The Mystery of Things

Near the end of Shakespeare’s King Lear, when all seems lost, Lear comforts his daughter Cordelia—like him, soon to die—by telling her that in prison they will contemplate “the mystery of things.”  Both in this sense, and in another sense, the word mystery leads the reader into the heart of Dana Gioia’s poetry.

In the first sense, Gioia’s poetry is haunted by the mystery of life—its ultimate nature and meaning, its complex interweaving of journeys to and from places, its encounters with people and a world we never fully know, its byways and dead ends, its ghosts and dreams and memories, its elusive signs and paradoxes, its “might-have-beens” still somehow real though never realized, its “unimportant” yet significant dots on the map and buildings not listed in tourist guides, and its other “small things” in which a deep insight into creation and the human condition is to be found.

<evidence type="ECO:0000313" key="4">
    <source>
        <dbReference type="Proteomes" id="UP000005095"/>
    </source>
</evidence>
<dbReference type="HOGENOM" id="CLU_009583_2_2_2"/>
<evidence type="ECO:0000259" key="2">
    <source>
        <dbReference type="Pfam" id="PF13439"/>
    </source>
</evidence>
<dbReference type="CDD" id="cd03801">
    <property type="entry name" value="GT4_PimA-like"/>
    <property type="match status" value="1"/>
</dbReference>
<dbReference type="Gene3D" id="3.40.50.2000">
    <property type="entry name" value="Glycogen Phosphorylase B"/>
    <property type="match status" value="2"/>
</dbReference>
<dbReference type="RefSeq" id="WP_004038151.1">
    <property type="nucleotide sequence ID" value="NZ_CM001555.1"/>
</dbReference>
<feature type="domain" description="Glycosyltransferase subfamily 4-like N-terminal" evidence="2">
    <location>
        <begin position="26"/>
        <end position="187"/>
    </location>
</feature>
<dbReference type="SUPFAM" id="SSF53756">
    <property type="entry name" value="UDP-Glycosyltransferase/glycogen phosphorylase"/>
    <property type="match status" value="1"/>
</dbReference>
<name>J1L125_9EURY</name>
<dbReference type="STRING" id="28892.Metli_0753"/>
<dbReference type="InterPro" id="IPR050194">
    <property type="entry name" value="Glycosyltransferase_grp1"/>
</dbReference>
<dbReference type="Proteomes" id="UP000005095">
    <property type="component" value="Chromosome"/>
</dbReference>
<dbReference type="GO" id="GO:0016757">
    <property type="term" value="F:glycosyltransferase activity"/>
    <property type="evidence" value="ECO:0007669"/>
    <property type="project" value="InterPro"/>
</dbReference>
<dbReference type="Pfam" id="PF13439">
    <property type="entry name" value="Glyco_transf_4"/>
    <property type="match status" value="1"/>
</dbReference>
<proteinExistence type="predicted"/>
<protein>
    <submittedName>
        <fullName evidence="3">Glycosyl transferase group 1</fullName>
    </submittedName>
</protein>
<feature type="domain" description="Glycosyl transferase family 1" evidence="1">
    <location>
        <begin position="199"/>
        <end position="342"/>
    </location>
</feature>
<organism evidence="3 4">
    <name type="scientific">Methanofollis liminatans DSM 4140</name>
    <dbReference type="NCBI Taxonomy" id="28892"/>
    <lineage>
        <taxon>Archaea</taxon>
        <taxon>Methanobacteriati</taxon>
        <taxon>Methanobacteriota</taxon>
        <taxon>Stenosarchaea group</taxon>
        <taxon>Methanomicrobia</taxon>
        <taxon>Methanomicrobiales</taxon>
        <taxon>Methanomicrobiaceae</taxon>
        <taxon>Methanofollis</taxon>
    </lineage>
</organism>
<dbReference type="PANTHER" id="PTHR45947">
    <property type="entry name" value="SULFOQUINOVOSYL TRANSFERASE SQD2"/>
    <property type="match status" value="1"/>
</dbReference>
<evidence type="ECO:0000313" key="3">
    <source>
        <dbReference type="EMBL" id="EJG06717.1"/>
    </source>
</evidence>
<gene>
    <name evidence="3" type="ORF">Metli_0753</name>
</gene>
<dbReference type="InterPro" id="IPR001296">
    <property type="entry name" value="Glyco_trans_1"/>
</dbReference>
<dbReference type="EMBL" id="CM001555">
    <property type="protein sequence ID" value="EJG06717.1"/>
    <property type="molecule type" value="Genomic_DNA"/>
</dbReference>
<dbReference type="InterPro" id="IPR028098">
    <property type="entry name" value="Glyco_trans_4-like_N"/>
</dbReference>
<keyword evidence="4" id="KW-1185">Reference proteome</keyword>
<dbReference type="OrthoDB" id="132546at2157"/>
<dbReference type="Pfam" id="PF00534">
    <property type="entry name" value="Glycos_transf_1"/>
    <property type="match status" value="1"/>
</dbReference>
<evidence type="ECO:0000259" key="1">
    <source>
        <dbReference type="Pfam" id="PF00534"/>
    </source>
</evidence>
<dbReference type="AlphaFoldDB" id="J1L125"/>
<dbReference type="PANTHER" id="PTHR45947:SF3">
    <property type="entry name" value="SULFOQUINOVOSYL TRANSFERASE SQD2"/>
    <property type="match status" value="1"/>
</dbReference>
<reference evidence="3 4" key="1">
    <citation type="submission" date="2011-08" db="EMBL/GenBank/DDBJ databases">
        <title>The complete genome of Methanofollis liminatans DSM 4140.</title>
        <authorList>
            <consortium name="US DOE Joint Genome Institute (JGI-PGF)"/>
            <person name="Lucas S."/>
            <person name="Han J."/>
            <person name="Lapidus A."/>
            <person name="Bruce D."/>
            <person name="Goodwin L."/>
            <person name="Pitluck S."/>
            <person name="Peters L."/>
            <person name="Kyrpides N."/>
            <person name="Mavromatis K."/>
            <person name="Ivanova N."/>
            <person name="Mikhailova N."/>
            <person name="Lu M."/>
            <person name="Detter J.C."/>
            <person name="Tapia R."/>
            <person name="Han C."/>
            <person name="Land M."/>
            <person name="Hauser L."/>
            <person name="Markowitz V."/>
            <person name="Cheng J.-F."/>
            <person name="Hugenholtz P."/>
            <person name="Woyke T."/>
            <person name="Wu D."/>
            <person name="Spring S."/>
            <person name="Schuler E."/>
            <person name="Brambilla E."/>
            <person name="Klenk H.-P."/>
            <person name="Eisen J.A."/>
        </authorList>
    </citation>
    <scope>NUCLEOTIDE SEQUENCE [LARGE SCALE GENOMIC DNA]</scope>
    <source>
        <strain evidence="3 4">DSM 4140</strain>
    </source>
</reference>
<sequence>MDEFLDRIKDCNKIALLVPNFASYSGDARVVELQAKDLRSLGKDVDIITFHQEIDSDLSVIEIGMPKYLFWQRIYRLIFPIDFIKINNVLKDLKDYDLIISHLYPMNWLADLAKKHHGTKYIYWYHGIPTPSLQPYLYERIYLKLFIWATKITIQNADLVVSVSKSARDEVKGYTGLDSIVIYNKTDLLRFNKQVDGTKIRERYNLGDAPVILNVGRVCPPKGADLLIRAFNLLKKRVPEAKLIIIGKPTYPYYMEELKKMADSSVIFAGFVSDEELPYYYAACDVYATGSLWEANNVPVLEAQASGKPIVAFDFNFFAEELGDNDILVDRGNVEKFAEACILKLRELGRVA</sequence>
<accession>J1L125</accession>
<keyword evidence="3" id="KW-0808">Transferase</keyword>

In the second sense, Gioia is a poet who has mastered the “mystery,” or craft, of composing verse in traditional poetic forms.  Gioia writes in a contemporary style that is clear, precise, and free of those unnecessary obscurities that have played a major role in the decline of a general audience for modern poetry in the last hundred years.

As seen in this volume’s opening poem, “The Burning Ladder,”...

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